PMIs: Services left to do the heavy lifting

The flash PMIs for October brought news of an encouraging start to Q4 for services sector activity, alongside yet more evidence that shortages are holding back growth in industry and stoking even stronger price pressures. If it wasn’t clear already, inflation is going to stay higher for longer in the US and Europe.
Simon MacAdam Senior Global Economist
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Will labour shortages spur productivity gains?

One possible upside of the current labour market shortages in developed economies is that they could push firms towards expanding output by raising investment and productivity instead of relying on cheap labour. However, any gains in productivity may not materialise quickly enough to prevent central banks from reacting to the pick-up in wage growth. In view of the wider interest, we have also made this Global Economics Focus available to clients of our Long Run Service.

2 December 2021

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PMIs show some signs of supply shortages easing

November’s manufacturing PMIs suggest that global industrial production has continued to expand, albeit at a slower pace than earlier this year. There are tentative signs that supply disruptions may be easing, but from a very strained starting point, and virus developments may cause a renewed deterioration soon.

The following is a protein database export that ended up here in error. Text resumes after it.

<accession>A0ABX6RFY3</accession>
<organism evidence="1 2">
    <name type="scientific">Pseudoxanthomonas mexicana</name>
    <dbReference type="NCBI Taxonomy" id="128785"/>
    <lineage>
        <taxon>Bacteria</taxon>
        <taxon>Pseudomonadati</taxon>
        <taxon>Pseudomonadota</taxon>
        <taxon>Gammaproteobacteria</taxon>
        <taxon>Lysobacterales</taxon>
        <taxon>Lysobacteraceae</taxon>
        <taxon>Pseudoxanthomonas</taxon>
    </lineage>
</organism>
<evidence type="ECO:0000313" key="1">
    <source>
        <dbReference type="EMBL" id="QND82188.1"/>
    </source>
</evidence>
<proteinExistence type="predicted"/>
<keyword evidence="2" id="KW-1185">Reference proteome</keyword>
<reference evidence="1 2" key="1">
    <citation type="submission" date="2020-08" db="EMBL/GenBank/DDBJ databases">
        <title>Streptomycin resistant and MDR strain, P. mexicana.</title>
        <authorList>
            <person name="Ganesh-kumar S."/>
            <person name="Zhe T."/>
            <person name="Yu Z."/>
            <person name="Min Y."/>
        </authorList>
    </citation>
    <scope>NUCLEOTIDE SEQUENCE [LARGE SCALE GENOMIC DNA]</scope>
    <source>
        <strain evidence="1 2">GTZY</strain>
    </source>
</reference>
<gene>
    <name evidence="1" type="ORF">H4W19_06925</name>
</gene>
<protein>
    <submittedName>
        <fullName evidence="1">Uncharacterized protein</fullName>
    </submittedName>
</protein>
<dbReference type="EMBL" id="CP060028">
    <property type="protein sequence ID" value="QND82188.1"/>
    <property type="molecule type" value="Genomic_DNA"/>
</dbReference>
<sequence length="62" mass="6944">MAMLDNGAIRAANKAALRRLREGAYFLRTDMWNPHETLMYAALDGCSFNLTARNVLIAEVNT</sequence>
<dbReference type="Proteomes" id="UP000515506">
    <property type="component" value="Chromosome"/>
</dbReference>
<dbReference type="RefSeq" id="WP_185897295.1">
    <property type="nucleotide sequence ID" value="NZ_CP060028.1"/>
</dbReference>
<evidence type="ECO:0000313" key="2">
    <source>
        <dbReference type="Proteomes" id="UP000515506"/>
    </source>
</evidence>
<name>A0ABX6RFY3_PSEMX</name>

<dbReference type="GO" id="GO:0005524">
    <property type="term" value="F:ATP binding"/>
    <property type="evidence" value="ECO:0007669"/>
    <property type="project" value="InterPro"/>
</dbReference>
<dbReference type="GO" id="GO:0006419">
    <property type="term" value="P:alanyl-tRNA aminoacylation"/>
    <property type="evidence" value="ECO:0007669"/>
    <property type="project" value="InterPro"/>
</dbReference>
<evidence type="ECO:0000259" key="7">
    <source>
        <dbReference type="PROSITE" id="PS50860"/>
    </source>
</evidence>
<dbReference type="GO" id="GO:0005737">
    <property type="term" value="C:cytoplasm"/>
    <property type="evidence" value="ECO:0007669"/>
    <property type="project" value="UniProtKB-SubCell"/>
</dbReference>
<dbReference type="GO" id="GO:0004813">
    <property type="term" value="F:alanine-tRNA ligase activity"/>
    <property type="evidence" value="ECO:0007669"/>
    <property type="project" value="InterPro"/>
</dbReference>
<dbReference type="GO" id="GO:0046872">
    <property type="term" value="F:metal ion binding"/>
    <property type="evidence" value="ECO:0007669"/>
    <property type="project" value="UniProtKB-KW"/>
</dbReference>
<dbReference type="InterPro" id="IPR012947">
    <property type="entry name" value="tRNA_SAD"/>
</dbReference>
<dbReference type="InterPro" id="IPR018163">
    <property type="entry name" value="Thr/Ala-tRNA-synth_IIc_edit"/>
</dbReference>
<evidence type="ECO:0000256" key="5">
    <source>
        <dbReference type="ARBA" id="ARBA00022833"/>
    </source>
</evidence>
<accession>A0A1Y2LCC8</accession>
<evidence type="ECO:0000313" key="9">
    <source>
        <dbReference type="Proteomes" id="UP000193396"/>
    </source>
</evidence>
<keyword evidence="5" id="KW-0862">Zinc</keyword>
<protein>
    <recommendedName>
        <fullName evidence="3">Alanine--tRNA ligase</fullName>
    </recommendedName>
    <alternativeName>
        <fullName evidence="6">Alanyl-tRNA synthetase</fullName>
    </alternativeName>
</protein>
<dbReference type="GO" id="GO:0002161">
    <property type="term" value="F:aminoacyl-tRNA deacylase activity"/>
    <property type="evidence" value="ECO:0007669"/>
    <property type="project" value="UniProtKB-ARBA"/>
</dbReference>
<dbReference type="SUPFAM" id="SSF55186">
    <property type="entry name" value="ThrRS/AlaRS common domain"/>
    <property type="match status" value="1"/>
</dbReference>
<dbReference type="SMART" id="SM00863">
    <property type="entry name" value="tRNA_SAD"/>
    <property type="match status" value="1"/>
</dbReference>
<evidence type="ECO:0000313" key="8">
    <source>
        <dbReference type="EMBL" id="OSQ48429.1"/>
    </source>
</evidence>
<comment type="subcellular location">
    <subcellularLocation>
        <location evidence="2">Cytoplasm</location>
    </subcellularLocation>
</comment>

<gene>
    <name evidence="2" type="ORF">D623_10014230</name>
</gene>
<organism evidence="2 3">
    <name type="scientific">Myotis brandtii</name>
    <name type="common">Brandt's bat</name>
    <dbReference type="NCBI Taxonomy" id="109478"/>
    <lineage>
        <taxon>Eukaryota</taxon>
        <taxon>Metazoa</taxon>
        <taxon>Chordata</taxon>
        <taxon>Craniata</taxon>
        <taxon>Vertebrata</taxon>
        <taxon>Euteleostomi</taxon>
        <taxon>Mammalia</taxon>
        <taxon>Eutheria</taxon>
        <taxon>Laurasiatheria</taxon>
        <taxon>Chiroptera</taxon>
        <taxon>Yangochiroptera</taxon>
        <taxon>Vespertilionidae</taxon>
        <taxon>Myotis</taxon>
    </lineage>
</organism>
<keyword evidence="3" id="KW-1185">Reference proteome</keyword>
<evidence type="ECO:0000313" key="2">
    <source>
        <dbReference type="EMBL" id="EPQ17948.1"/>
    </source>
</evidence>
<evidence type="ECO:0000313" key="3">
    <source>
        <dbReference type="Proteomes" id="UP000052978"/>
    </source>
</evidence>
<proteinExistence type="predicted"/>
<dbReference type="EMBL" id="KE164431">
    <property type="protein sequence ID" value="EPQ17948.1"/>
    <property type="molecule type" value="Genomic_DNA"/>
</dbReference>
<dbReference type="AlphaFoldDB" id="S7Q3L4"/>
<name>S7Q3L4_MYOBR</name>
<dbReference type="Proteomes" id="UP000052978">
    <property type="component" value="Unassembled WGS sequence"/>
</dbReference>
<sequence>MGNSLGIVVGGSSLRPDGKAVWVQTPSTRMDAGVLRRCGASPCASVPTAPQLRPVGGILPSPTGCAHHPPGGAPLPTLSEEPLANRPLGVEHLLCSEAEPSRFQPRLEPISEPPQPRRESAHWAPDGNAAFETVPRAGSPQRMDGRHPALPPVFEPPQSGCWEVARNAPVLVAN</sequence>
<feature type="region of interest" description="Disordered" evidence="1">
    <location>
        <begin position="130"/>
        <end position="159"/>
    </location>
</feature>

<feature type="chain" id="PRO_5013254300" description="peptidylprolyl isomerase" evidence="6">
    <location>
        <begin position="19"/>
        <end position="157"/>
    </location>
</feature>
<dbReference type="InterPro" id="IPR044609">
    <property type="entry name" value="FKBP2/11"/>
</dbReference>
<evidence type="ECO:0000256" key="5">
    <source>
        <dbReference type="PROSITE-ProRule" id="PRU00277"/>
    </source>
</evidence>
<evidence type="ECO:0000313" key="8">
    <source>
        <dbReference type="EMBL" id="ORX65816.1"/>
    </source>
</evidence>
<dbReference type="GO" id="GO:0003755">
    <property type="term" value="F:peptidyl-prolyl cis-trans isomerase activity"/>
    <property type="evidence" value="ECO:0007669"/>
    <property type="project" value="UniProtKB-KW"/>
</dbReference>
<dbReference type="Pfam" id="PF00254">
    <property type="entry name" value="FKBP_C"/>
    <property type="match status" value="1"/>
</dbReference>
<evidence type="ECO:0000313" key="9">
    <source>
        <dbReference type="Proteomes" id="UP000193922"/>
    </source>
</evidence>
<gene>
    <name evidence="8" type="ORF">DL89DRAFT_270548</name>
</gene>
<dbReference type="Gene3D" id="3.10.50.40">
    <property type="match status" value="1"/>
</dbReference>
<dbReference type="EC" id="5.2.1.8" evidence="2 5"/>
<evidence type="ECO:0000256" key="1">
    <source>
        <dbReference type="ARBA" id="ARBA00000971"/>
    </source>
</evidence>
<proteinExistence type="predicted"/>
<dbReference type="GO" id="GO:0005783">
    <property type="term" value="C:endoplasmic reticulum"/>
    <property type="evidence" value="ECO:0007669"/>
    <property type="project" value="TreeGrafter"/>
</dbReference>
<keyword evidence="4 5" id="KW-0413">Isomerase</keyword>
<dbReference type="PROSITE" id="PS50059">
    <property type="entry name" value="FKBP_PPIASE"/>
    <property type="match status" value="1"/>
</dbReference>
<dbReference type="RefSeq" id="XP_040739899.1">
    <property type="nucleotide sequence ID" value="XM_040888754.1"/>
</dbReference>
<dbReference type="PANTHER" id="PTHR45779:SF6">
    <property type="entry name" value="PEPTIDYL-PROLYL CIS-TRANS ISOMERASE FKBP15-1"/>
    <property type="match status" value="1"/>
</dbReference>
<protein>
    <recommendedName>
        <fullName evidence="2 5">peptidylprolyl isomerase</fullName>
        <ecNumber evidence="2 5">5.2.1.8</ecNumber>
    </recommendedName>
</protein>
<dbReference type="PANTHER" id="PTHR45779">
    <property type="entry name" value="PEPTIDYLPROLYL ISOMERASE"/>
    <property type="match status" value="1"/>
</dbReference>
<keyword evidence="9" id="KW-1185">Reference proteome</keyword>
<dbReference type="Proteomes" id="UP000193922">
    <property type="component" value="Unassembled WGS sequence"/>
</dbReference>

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Renewed restrictions: inflationary or disinflationary?

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PMIs: More signs of supply crimping industrial recovery

The key message from today’s batch of PMIs for September is that supply constraints are still limiting growth in industry, and there is little to suggest they will ease materially any time soon. So, manufacturers and wholesalers will continue to face higher costs, raising the chances of inflation staying higher for longer.

1 October 2021

Global Trade Monitor

More signs that the trade recovery has reached its limits

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Global Economics Update

Thinking through how we could be wrong on Evergrande

If, contrary to our opinion and the consensus, a collapse of Evergrande ends up having a significant impact on the rest of the world, it will be because it first causes either major financial dislocation within China or a property-led slump in China’s economy. The latter is probably the bigger risk for the global recovery. In view of the wider interest, we are also sending this Global Economics Update to clients of our Emerging Markets Service.

Drop-In: Evergrande – What are the risks to China and the world? Chief Asia Economist Mark Williams and Senior China Economist Julian Evans-Pritchard will be joined by Senior Markets Economist Oliver Jones to take your questions about the Evergrande situation. They’ll be covering the implications of collapse for China’s financial system and growth outlook, and assessing the global markets fallout. Register here for the 0900 BST/1600 HKT session on Thursday, 23rd September.

22 September 2021
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